Aldrich Cemetery (Coman, Shead, Butts)

Aldrich Cemetery (also known as Coman Cemetery, Shead Cemetery, Butts Cemetery)

Brickyard Road/Off Mountain Hill Road, North Grosvenordale 2 acres
GPS Latitude 41.99107 Longitude -71.91917

The signage at this cemetery reads: “Coman Cemetery Established in the 1840’s by John G. Coman who had the foresight to set aside this quiet plot of land for his family and generations of Coman’s who had and will follow.” The first record of a cemetery on this land is a 1917 deed of the John G. Coman farm which explicitly names the “Coman Cemetery Lot”.

How it became known as the Aldrich Cemetery is unknown since all written references to it are the Coman Cemetery.

According to the Hale Collection, its first burial was that of John G. Coman who died December 4, 1877. In 1932, Ida Aldrich Martin and several others created the Coman Cemetery Trust. As late as 1990, contributions were still being made to the Trust. This continues to be a family cemetery; the most recent burial was in 2010. The cemetery is listed with its own Thompson Map ID 40/89/22, although it is located on privately held property.

At the time of the Hale Collection cemetery surveys in the 1930’s, there were only eleven (11) stones with four family names, i.e., Aldrich, Coman, Codding and Shead. Viewing the genealogy data for these named people shows that most were related to John G. Coman who owned the original farm. Ellen Coman, daughter of John G., married first Parris Aldrich and when he died she married Loring Shead. Hannah Codding can only be identified as being connected to Diana Coman through a probate record; she is not a sibling to Diana since her birth name is Tyler and Diana’s was Greene.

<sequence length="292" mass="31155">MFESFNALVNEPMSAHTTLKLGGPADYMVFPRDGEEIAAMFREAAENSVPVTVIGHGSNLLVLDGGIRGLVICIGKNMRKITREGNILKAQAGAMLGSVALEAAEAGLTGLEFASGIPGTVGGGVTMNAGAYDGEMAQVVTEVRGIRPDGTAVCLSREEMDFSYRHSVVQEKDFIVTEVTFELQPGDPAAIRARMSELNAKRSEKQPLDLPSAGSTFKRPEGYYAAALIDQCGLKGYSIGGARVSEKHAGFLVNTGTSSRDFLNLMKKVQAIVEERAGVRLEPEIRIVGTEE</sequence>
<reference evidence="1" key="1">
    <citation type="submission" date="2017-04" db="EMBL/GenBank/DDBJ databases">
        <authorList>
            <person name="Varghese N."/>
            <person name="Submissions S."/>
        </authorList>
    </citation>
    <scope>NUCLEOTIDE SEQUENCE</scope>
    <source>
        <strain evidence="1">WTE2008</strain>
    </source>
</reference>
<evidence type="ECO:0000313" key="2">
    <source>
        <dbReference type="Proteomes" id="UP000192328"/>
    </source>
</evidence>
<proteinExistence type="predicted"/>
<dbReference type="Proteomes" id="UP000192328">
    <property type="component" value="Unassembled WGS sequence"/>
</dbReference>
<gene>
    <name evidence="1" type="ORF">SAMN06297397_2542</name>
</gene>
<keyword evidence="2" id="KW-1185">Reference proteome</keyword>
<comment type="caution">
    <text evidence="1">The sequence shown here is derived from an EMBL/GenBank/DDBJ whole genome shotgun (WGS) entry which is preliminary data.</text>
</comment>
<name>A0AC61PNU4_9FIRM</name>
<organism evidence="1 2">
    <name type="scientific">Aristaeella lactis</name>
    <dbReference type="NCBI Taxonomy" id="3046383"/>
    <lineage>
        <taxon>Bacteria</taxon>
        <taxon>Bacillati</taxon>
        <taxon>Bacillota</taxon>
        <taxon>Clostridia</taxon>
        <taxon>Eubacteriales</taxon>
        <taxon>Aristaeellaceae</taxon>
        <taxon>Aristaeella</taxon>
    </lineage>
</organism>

There are two Civil War soldiers interred in this cemetery…… Parris H. Aldrich and John L. Coman. Both men mustered into Co. D of the 18 th Connecticut Infantry in August 1862 as privates and both were wounded June 5, 1864, in the Battle of Piedmont, recognized as the bloodiest battle of the Shenandoah Valley because 800 Union and 1,500 Confederate soldiers died in this one battle. John was imprisoned, paroled and
mustered out of the service June 14, 1865. Parris was promoted to Corporal and mustered out August 18, 1864. Both soldiers received pensions Given that Ellen E. Coman was the wife of Parris and sister to John, it had to have been a difficult time for her.

Since Ellen had remarried in 1877 after Parris’s death in 1876, she was unable to collect his Civil War pension. When her second husband died in 1915, she was able to re-apply for benefits from Parris’s service and was able to receive a Civil War Widow’s pension.

A more recent veteran burial is that of Herbert W. Coman, III, 58, of 27 Rose Avenue, Gilmanton, NH who died at the Lakes Region General Hospital, Laconia, NH, Friday July 16, 2010. He had served in the US Armed Forces for 22 years and retired as a Captain in the US Army.

Ida Ransom, July 2024

Aldrich Cemetery – Hale’s List of Cemetery Inscriptions